Ty Templeton: Bun Toons isn’t “about” anything in particular, except a challenge to my brain:  Every Saturday morning, I wake up and draw a cartoon strip about SOMETHING.  I often don’t even know the subject matter when I go to bed on Friday night, and sometimes wake up without the slightest idea of what it will be.  If there’s something major in the news, either in comics news or real life news, the strip might be about that because it’s where my brain is hanging out…if there’s nothing current happening worth commenting on, I’ll tell a true story that’s amusing enough to share, or I’ll just do something silly and surreal that made me laugh when it crossed my cerebellum.  It’s about allowing my creativity to work without a net on a crushing deadline.  Each strip MUST MUST MUST go up before 4.00 pm no matter what.  (It used to be earlier, but I often get up around noon on a Saturday, and that gives me a little time…).  I allow for about an hour to conceive and write it, about an hour to draw it, and about an hour to colour/letter and post it, and then it goes up online without a backwards glance.  Some weeks I accidentally make something worth remembering, some weeks it’s not funny and best forgotten.  It’s the once-a-week challenge to my creativity that drives it.  I started doing it without any preparation one Saturday a few years ago, and have produced a strip every Saturday I’ve been home ever since then (except a brief hiatus when I was recovering from my heart attack, and my medications left me too spaced out to draw or write with any clarity).   On days when I’m out of town, or attending a store event or a comic convention, I post a re-run, since I’m literally no where near my scanner and computer, I don’t have a choice.  Every Saturday I’m home, it’s my wake up and draw ritual.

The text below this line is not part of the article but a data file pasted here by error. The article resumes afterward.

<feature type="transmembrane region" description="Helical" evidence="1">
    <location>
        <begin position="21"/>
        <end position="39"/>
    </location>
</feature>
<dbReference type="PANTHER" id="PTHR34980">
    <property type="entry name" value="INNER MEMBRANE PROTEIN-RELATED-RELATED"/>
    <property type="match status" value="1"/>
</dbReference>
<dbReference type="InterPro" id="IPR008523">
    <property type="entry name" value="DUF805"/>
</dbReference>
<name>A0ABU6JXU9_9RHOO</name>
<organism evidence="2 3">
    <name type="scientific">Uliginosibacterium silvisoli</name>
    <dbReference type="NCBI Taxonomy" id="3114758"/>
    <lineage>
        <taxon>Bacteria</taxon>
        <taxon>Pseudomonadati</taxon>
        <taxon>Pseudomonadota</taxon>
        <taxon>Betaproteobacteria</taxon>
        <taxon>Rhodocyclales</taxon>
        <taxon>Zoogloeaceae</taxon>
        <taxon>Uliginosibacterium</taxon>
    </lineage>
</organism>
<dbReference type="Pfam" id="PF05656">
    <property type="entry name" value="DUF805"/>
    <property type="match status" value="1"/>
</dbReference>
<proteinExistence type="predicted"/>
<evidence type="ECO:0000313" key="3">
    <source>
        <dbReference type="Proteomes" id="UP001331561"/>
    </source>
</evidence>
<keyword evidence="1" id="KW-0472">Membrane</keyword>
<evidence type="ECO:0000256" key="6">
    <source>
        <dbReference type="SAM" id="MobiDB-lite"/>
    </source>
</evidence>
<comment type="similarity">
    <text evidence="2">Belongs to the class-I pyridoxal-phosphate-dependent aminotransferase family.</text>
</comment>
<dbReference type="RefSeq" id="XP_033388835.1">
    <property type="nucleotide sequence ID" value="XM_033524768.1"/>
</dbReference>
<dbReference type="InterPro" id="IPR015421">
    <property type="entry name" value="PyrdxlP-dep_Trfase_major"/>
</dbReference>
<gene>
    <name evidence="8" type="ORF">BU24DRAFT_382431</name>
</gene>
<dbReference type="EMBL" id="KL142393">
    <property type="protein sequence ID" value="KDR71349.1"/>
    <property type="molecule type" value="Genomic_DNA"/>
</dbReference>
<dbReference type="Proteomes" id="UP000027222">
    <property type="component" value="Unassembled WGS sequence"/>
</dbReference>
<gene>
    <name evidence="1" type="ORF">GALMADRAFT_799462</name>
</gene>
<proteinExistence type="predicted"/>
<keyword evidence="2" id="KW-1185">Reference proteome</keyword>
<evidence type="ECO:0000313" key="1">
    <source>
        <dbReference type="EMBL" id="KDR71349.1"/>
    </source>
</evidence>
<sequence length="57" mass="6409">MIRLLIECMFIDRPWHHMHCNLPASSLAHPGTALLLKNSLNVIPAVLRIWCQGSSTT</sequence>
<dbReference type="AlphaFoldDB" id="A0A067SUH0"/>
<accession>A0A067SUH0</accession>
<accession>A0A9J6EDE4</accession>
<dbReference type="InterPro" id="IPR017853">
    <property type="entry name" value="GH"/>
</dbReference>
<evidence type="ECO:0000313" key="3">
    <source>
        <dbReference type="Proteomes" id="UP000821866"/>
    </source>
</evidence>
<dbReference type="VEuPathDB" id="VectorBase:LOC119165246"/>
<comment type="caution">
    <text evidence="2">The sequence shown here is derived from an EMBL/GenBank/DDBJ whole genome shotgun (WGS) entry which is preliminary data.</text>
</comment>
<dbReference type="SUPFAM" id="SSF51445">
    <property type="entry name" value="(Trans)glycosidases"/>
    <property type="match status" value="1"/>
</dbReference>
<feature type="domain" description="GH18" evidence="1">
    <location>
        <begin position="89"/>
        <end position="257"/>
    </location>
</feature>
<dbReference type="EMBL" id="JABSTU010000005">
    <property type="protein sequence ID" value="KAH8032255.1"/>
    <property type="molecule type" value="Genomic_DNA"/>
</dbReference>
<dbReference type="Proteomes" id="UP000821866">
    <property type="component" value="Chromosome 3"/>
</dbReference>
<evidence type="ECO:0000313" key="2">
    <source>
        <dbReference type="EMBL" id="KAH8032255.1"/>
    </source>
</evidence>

There are some Saturdays I grumble about it.  Some weeks I will tell myself “No one is making you do this, you don’t have an idea, just let it slide…” but I get over that in ten minutes and set my mind to SOMETHING.  There have been strips that are read by less than a thousand people, and then there are strips that are read by many tens of thousands of people and get passed around the net virally.  Obviously I prefer it if people read ’em, but in the long run, it’s about a relationship with my own brain, and the concept of “improvisational” cartooning.